Can Israel help UAE improve air defenses? - Middle East expert

Israel president’s visit to the Emirates could mean relations are rising to a strategic level.

 The Iron Dome missile defense system in action. (photo credit: Israel Defense Ministry Spokesperson’s Office)
The Iron Dome missile defense system in action.
(photo credit: Israel Defense Ministry Spokesperson’s Office)

Israeli President Isaac Herzog and first lady Michal Herzog arrived in Abu Dhabi Sunday for a historic two-day visit at the invitation of UAE Crown Prince Mohamed bin Zayed Al Nahyan.

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Herzog was greeted upon arrival by United Arab Emirates Foreign Minister Abdullah bin Zayed bin Sultan Al Nahyan.

The Herzogs’ route also marked an important first. It was the first time that an Israeli presidential airplane had flown over Saudi Arabia, a nation does that does not have formal relations with the Jewish state. The pilot took a moment to make the remarkable announcement, saying, “We are now right over Saudi Arabia. We are making history! We shall soon fly over the capital city [Riyadh].”

Prof. Joshua Teitelbaum, from Bar-Ilan University’s Department of Middle Eastern Studies, pointed out to The Media Line that Israeli Prime Minister Naftali Bennett already visited the United Arab Emirates last month to deal with concrete policy issues. 

Still, Herzog’s visit is highly symbolic.

 Israeli President Isaac Herzog and UAE Crown Prince Mohammed bin Zayed Al Nahyan meet in Abu Dhabi, Jan. 30, 2022.  (credit: AMOS BEN-GERSHOM/GPO) Israeli President Isaac Herzog and UAE Crown Prince Mohammed bin Zayed Al Nahyan meet in Abu Dhabi, Jan. 30, 2022. (credit: AMOS BEN-GERSHOM/GPO)

Teitelbaum explained that the Israeli presidency is a ceremonial post, and this particular president comes from a long line of important people. “They are an important family in Israel: His father [Chaim Herzog] was president and head of Israeli [Military] Intelligence, and he represents a very important family.”

And Chaim Herzog’s brother, Yaakov Herzog, was ambassador to Canada and later director-general of the Prime Minister’s Office. Their father and Isaac’s grandfather, Yitzhak Halevi Herzog, was Ashkenazi chief rabbi of the British Mandate of Palestine and later of Israel.

This is relevant, Teitelbaum said, because in the Gulf countries familial connections are especially prized.

Teitelbaum said the full diplomatic ties agreed upon in August 2020 need to be constantly reinforced. 

“The relations are freshly established and need a kind of maintenance to keep things going,” he continued. “Since this is Israel’s ceremonial head of state, this is an important gesture.”

However, there may be more behind this week’s visit.

The situation in the region is rapidly changing and every country, including Israel, is trying to adapt, the professor noted.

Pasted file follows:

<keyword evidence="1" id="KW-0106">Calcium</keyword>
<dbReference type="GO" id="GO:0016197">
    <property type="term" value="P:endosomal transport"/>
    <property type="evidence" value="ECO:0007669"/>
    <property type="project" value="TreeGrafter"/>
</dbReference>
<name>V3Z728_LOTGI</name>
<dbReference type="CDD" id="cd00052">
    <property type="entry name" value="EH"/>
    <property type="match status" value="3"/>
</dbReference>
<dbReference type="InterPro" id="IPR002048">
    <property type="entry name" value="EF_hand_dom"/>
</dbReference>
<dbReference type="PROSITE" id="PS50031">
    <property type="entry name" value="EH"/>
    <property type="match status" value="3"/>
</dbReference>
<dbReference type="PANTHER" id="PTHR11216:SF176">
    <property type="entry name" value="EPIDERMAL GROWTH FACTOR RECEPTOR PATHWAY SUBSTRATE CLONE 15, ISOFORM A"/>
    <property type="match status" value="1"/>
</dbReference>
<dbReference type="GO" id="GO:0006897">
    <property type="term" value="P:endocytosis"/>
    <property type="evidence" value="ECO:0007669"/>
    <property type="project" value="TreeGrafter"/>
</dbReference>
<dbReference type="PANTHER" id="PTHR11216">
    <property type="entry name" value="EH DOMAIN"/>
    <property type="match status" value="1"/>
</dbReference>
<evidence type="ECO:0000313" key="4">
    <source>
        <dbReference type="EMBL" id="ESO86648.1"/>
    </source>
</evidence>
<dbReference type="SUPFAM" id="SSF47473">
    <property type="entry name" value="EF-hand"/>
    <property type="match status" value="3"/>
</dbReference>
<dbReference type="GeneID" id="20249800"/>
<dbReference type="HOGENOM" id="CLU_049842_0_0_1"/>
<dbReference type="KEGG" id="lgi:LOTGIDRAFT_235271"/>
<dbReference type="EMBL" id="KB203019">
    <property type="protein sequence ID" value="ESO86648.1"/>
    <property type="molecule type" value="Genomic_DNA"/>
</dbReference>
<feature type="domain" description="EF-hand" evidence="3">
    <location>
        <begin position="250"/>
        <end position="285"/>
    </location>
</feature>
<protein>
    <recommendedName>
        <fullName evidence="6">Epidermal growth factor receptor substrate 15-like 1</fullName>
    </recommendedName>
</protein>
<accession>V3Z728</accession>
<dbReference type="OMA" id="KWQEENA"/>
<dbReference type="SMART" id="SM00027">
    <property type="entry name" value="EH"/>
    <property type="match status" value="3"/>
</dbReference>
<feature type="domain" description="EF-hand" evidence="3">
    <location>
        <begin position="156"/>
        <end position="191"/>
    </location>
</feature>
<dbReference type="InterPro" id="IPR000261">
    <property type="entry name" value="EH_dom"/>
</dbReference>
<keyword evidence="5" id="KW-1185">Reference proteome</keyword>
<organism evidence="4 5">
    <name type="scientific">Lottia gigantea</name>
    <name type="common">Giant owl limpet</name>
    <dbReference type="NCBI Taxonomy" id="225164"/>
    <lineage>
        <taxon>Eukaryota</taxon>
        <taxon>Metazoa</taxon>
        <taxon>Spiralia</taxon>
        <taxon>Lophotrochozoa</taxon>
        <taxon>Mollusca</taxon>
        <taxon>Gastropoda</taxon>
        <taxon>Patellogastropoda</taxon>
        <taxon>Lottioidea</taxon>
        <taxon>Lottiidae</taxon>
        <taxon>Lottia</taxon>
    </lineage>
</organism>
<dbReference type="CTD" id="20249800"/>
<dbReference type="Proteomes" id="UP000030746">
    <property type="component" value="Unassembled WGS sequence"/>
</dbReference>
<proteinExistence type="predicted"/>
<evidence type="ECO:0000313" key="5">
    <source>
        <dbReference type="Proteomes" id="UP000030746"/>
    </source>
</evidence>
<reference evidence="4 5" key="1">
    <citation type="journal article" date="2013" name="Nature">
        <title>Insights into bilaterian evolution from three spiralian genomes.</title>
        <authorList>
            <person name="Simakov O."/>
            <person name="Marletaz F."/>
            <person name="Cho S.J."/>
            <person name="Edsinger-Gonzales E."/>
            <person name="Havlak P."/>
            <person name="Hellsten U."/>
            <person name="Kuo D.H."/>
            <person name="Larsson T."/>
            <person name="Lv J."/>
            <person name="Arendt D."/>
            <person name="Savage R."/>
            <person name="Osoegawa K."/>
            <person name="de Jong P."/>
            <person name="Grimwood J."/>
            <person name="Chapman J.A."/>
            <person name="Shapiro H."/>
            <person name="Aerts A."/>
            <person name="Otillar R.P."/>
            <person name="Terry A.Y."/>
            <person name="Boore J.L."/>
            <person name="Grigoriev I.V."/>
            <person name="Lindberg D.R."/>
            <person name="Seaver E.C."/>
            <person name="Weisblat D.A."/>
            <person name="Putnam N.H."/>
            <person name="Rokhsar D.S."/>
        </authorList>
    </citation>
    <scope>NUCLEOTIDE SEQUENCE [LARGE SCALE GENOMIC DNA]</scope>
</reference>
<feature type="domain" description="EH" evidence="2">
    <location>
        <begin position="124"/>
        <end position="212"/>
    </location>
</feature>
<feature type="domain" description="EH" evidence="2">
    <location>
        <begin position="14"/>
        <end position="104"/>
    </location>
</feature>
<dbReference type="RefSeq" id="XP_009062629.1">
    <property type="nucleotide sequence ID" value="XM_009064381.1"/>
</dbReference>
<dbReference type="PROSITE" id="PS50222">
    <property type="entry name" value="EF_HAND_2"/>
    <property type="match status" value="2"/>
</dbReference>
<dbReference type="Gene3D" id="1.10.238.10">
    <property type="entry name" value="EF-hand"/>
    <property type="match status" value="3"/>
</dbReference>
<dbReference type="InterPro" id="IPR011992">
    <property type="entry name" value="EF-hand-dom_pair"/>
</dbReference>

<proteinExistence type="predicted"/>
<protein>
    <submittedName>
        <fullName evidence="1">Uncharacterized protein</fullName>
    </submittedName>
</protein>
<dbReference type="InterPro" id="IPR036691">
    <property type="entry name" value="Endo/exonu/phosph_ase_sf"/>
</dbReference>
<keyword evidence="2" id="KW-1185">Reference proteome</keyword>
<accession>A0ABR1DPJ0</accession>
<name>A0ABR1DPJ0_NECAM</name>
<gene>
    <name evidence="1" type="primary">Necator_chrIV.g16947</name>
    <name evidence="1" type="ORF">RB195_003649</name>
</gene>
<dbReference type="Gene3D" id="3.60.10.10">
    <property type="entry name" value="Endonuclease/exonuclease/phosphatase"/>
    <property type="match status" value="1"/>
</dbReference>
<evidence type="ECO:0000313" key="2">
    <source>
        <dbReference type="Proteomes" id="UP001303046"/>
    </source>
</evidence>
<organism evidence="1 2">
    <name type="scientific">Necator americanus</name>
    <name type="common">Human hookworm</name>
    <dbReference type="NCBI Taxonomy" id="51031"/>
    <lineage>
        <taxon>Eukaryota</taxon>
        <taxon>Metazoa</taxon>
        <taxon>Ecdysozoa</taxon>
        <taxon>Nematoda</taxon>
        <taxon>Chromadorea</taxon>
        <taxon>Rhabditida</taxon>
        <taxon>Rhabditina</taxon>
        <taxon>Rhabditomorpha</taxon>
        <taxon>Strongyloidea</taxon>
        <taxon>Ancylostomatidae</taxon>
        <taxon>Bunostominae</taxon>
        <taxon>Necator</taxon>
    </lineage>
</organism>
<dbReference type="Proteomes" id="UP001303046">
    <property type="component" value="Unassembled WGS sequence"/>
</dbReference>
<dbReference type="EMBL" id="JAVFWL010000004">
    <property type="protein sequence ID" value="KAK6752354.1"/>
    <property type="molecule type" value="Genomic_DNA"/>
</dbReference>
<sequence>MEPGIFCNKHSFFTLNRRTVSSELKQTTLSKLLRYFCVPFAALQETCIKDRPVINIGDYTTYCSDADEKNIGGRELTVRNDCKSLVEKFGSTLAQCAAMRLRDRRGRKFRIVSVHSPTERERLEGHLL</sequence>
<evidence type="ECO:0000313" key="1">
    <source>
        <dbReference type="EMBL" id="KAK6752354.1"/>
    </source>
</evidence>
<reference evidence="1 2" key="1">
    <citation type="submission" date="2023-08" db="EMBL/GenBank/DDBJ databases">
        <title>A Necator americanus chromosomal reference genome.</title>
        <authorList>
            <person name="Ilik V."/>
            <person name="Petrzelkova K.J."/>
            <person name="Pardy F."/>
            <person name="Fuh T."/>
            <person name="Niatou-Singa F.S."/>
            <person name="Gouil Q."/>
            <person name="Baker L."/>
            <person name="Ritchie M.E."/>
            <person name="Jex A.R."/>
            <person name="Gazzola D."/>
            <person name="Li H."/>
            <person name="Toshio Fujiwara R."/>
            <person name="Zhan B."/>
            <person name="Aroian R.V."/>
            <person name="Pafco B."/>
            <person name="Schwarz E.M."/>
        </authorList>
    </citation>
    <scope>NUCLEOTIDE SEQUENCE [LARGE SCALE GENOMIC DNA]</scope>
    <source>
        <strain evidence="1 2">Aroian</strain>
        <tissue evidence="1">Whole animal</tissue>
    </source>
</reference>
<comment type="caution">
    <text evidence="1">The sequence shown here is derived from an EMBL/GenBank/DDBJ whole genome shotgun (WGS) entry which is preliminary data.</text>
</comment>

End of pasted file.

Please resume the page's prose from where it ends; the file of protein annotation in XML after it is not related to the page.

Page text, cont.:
“The US is trying to withdraw from the region, Iran is playing a lot of diplomacy in the area, and Israel wants to make its positions known,” Teitelbaum said. “It [the UAE hosting Herzog’s visit] certainly sends a message to Iran.”

Prof. Steven Wright from the Middle Eastern Studies Department at Hamad Bin Khalifa University in Doha, Qatar, said the visit underlines that both states view the other as a strategic partner. Additionally, he said, “It shows that there is political will on both sides to see the relationship expand in all areas.”

Wright added, “Herzog’s visit will be viewed as a clear statement of support for the UAE’s security against both the Houthis and Iran.”

Over the past few weeks, the UAE has been subject to missile and drone attacks from the Houthis, an Iran-backed rebel group in Yemen.

During his visit, Herzog will also visit Dubai, where he will open Israel Day at Expo 2020. This after the Houthi military spokesperson, Brig. Gen. Yahiya Saree, threatened that the rebels might target the World Expo.

Teitelbaum said, “President Herzog’s presence at Expo 2020 is certainly a statement of support and a suggestion that he feels safe enough being there despite the Houthi’s threats.”

Wright suggested that the president’s visit, so closely following the recent missile attack on Abu Dhabi, likely has concrete implications. “There is every reason to think the UAE will look at Israel’s Iron Dome defense system and consider how its own defense sector can collaborate with Israel to achieve a similar level of protection from Iran and the Houthis,” he said.

But Sawsan Hasson, director of the Middle East Economic Relations Department in Israel’s Foreign Ministry, told the Media Line, “The mere fact of the visit by Israel’s ‘first citizen,’ the president, is a tangible outcome. There are no agreements to be signed.”

When asked about the possibility of Israel supplying the UAE with an anti-missile defense system, she declined to comment.

After the Houthi attacks, Bennett was quick to telephone the UAE crown prince to demonstrate solidarity and offer Israel’s support to the Emirates.

All this could signify that ties between the countries are shifting from a diplomatic to a strategic relationship. During his visit, Herzog told Prince Mohamed, “We completely support your security requirements.”

As the official Emirates News Agency (WAM) stated, “The visit of the Israeli president to the UAE confirms that the relationship is moving forward.”